In 2003, Zeliha Kutay, a kindergarten teacher from Izmir, nearly lost her baby—and her own life—while giving birth at her local hospital. In the middle of a high-risk delivery in the operating room, an earthquake knocked out power in the city. The decades-old hospital had no seismic isolators, which protect buildings and people in earthquake-prone areas, and the power generator failed.
“It was chaotic and the whole family was worried that the hospital would need to be evacuated,” Kutay says. “Luckily, there were no aftershocks and things went back to normal within a few hours.”
Stories like this were not uncommon in Turkey 15 years ago, when Kutay gave birth. Most of the nation’s health infrastructure was old, out-of-date, and insufficient to meet the country’s growing health-care needs. The system was plagued by chronic issues like high energy costs, earthquake risks, and hospital layouts that did not support modern technologies. Grim outcomes reflected these problems: the infant mortality rate stood at over 26 per 1,000 live births, and less than two-thirds of the population had health insurance, resulting in unequal health-care access among different groups.
Support from IFC and the World Bank has helped Turkey transform its health-care system in significant ways. The government initiated the Health Transformation Program in 2003 and the landmark Health Public-Private Partnership (PPP) program in 2010, aiming to overhaul the system and build 50 hospitals with an estimated value of €20 billion. Plans are on track: today, 15 health-care-related projects in the PPP program are at various stages of tender, financing, and construction, and four hospitals are already operational.
Modern Hospitals, Better Health Care
Such support is a good illustration of the World Bank Group’s concept of Maximizing Finance for Development. With this approach, World Bank Group institutions work together to leverage all sources of finance, expertise, and solutions to support developing countries’ sustainable growth.
Our efforts to help Turkey transform its health-care sector started more than a decade ago. The World Bank Group helped design the initial phase of the program in 2003 and aided the government in setting up the institutional framework for a revamped health-care system and policy reforms. After reforms were implemented, insurance coverage was expanded from 64 of the population to 98 percent. Citizen satisfaction with health services increased from 40 to 75 percent.
The second phase, deployed in the last few years, builds on these improvements—modernizing hospitals and health-care services, and expanding access to high-quality health care by increasing the number of hospital beds around the country. This is necessary because the number of hospital beds for every 1,000 people in the country currently amounts to just 50 percent of the OECD average, and demand in Turkey keeps growing.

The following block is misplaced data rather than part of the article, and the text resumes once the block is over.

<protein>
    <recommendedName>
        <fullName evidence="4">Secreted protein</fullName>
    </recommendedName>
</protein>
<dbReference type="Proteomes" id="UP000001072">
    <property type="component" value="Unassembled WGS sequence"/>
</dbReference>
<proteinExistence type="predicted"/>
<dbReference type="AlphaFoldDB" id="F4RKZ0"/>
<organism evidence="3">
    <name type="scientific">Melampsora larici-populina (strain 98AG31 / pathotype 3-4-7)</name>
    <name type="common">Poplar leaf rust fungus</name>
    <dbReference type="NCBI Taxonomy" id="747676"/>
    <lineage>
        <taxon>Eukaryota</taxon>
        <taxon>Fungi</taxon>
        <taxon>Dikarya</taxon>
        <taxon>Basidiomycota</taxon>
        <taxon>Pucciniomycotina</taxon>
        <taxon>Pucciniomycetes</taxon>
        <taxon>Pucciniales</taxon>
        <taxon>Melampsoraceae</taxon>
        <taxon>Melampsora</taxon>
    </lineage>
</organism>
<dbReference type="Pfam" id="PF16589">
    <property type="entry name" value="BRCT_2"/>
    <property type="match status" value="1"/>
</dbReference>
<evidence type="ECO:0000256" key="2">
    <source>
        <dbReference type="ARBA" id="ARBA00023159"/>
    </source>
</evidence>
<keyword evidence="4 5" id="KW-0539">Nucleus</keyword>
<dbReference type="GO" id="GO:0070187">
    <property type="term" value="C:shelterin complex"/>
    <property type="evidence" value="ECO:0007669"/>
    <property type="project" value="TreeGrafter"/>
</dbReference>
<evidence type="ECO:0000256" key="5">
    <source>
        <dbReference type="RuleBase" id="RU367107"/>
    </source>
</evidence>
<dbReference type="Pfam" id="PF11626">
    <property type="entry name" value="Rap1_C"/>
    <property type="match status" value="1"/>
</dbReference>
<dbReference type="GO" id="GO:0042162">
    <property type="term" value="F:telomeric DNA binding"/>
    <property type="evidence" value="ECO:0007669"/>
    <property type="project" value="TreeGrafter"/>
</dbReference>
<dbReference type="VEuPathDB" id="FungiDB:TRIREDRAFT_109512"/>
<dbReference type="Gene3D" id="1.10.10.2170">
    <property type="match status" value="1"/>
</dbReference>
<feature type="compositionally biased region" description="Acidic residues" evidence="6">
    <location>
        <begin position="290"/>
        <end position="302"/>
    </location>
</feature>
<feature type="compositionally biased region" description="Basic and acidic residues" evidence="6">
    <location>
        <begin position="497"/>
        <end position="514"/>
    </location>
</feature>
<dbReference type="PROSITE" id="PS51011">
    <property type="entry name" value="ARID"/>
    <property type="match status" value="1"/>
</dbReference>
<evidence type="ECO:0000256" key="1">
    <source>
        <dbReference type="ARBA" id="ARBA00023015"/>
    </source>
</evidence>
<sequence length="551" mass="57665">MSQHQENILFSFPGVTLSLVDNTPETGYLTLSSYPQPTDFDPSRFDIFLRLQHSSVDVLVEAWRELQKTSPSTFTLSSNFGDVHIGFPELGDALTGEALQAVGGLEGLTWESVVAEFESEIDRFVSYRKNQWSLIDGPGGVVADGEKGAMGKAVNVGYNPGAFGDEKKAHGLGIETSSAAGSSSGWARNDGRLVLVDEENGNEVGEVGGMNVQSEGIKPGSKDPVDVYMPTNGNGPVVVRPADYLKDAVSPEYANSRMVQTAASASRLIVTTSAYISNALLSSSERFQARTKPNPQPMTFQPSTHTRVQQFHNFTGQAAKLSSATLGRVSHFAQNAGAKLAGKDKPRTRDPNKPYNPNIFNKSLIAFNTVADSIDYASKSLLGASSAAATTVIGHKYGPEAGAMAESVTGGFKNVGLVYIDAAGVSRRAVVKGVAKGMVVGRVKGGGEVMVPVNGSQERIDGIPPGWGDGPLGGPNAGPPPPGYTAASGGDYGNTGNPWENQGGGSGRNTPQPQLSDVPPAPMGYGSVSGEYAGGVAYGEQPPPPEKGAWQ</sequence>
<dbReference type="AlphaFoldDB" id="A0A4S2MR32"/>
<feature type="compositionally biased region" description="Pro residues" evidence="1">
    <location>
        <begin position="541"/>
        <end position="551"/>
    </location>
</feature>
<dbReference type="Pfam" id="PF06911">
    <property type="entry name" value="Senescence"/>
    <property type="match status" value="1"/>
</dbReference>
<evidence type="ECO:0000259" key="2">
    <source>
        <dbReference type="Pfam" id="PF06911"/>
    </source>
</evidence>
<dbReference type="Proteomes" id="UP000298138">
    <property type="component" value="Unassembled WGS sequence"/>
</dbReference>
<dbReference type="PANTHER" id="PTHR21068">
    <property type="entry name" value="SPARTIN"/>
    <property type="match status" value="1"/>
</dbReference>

The PPP program complements the government’s efforts to upgrade and modernize the hospital infrastructure and to increase existing bed capacity.
Image: The new City Hospital of Adana has seismic isolators to better respond to the risk of earthquakes.
Under the new PPP structure, the private sector funds, builds, and manages the hospitals. It also provides specialized services such as rehabilitation, imaging, and labs. This allows the Ministry of Health to focus on delivering better quality health care, while sharing the financial risks with the private sector.
Some of the new hospitals are already having an impact on the lives of millions of citizens. The City Hospital of Adana, one of the first PPP projects built with the support of the private sector and international financial institutions, became operational last year. The campus comprises six hospitals specializing in different areas, including oncology and women’s and children’s health services, and it has 1,550 beds.
To better respond to the risk of earthquakes, the hospital complex was built with seismic isolators. (It is the second-largest building in the world to do this; the first is Apple’s headquarters in California.)
An Award-Winning Approach
In addition to monitoring the PPP program and engaging early with sponsors, financiers, and Turkish officials, IFC enhanced the bankability of the concession agreements. It also helped catalyze long-term commercial financing, which was unavailable at that level in Turkey at the time.
Under the terms of the program, IFC directly invested $241 million and mobilized more than $540 million in four pioneering projects: the Kayseri Integrated Health Campus, the Etlik Integrated Health Campus, the Adana Integrated Health Campus, and the Elazig Integrated Health Campus. All of these were subsequently recognized with international project finance awards.
The Multilateral Investment Guarantee Agency (MIGA) also teamed up with the project’s lenders and builders by providing political risk mitigation of $855 million to back six projects. The World Bank Group’s umbrella approach helped to successfully launch the program.
Turkey’s experience with PPPs has been an “adventure” that can serve as a model in the region, says Kamil Yanıkomeroglu, Chairman of Rönesans Healthcare Investment, an IFC client that is building several of the hospitals. “[This is an] example to many other countries aiming to adopt similar infrastructure development projects.”
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Published in July 2018